a- alphabet

>This article is about the letter of the alphabet.

A  (named /eɪ/, plural As, A;s, as, a;s or aes[nb 1]) is the first letter and the first vowel of the ISO basic Latin alphabet.[1] It is similar to the Ancient Greek letter alpha, from which it derives.[2] The upper-case version consists of the two slanting sides of a triangle, crossed in the middle by a horizontal bar. The lower-case version can be written in two forms: the double-storey a and single-storey ɑ. The latter is commonly used in handwriting and fonts based on it, especially fonts intended to be read by children, and is also found in italic type.

>The earliest certain ancestor ofAis aleph (also written ‘;aleph), the first letter of the Phoenician alphabet,[3] which consisted entirely of consonants (for that reason, it is also called an abjad to distinguish it from a true alphabet). In turn, the ancestor of aleph may have been a pictogram of an ox head in proto-Sinaitic script[4] influenced by Egyptian hieroglyphs, styled as a triangular head with two horns extended.

>By 1600 BC, the Phoenician alphabet letter had a linear form that served as the base for some later forms. Its name is thought to have corresponded closely to the Hebrew or Arabic aleph.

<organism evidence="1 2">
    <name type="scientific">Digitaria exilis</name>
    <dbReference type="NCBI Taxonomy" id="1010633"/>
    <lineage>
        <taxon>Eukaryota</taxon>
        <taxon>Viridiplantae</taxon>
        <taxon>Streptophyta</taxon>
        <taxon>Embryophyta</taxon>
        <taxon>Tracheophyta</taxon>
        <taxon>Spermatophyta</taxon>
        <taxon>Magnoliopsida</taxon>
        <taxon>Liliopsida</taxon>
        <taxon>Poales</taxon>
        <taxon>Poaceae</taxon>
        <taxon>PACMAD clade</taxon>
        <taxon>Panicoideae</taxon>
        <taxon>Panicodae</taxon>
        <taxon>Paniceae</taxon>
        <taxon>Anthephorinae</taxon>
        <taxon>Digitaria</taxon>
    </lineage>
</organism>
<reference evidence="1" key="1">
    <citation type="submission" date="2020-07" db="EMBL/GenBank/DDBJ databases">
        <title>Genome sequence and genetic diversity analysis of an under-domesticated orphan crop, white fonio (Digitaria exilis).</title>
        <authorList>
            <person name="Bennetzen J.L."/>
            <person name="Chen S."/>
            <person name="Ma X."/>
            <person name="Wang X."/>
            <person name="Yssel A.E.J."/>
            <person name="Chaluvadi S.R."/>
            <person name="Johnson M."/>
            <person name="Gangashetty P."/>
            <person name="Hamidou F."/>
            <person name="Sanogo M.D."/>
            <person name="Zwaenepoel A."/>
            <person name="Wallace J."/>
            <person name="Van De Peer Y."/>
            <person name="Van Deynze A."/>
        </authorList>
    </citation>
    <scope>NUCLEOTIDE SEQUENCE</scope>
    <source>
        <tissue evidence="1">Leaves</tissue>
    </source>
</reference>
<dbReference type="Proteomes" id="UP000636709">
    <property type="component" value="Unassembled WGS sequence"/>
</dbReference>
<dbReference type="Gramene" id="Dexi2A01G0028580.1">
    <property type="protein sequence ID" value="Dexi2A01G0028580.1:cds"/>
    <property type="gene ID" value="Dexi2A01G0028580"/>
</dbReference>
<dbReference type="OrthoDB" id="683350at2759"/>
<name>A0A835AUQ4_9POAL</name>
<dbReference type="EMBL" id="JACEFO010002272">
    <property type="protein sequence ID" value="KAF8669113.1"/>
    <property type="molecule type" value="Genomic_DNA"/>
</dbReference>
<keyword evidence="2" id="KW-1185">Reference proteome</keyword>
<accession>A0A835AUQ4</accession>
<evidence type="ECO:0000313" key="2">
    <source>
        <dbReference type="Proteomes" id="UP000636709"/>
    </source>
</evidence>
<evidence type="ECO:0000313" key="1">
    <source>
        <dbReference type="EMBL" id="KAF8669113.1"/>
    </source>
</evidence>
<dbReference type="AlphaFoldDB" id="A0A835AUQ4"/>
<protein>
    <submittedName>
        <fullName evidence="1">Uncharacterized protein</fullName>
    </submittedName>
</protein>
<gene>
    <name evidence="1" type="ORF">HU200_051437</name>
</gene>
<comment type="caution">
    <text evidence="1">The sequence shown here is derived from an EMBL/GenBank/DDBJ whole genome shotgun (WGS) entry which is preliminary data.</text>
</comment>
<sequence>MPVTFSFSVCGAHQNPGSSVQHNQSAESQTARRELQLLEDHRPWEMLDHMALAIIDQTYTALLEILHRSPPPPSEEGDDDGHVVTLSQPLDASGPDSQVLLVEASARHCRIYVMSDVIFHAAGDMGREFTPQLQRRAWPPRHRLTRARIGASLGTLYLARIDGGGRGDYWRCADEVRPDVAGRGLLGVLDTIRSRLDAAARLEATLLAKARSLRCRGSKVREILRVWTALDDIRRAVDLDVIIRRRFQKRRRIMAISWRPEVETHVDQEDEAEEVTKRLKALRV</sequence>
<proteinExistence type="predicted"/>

When the ancient Greeks adopted the alphabet, they had no use for a letter to represent the glottal stop—the consonant sound that the letter denoted in Phoenician and other Semitic languages, and that was the first phoneme of the Phoenician pronunciation of the letter—so they used their version of the sign to represent the vowel /a/, and called it by the similar name of alpha. In the earliest Greek inscriptions after the Greek Dark Ages, dating to the 8th century BC, the letter rests upon its side, but in the Greek alphabet of later times it generally resembles the modern capital letter, although many local varieties can be distinguished by the shortening of one leg, or by the angle at which the cross line is set.

>The Etruscans brought the Greek alphabet to their civilization in the Italian Peninsula and left the letter unchanged. The Romans later adopted the Etruscan alphabet to write the Latin language, and the resulting letter was preserved in the Latin alphabet that would come to be used to write many languages, including English.